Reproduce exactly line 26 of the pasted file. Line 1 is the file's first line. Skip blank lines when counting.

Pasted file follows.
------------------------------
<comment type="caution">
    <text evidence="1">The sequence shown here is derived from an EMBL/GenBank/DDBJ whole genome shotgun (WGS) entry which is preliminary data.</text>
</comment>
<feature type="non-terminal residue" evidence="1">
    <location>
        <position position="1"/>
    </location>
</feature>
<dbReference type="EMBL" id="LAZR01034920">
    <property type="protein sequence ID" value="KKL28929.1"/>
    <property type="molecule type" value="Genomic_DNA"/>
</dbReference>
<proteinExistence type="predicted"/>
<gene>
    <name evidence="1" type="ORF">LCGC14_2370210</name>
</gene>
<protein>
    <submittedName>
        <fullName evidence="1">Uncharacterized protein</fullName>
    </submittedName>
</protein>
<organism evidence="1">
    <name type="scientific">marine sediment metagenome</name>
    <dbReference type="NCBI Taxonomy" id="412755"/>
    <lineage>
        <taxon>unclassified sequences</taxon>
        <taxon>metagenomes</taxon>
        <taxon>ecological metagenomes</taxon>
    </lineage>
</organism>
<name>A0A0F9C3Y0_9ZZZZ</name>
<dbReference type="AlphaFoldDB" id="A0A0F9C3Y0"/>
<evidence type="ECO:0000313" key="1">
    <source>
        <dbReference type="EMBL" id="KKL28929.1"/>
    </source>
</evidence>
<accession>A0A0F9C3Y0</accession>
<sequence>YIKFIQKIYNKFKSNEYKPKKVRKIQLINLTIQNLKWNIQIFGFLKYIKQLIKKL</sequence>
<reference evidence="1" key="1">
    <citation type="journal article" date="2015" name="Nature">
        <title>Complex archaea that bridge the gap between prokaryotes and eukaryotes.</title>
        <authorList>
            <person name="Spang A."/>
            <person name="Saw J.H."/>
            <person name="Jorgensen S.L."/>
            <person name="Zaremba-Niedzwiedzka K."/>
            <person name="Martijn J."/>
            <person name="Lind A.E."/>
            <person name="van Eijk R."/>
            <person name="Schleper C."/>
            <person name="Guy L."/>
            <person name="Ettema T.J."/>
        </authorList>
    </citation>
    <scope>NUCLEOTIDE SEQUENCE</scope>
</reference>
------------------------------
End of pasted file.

        <taxon>unclassified sequences</taxon>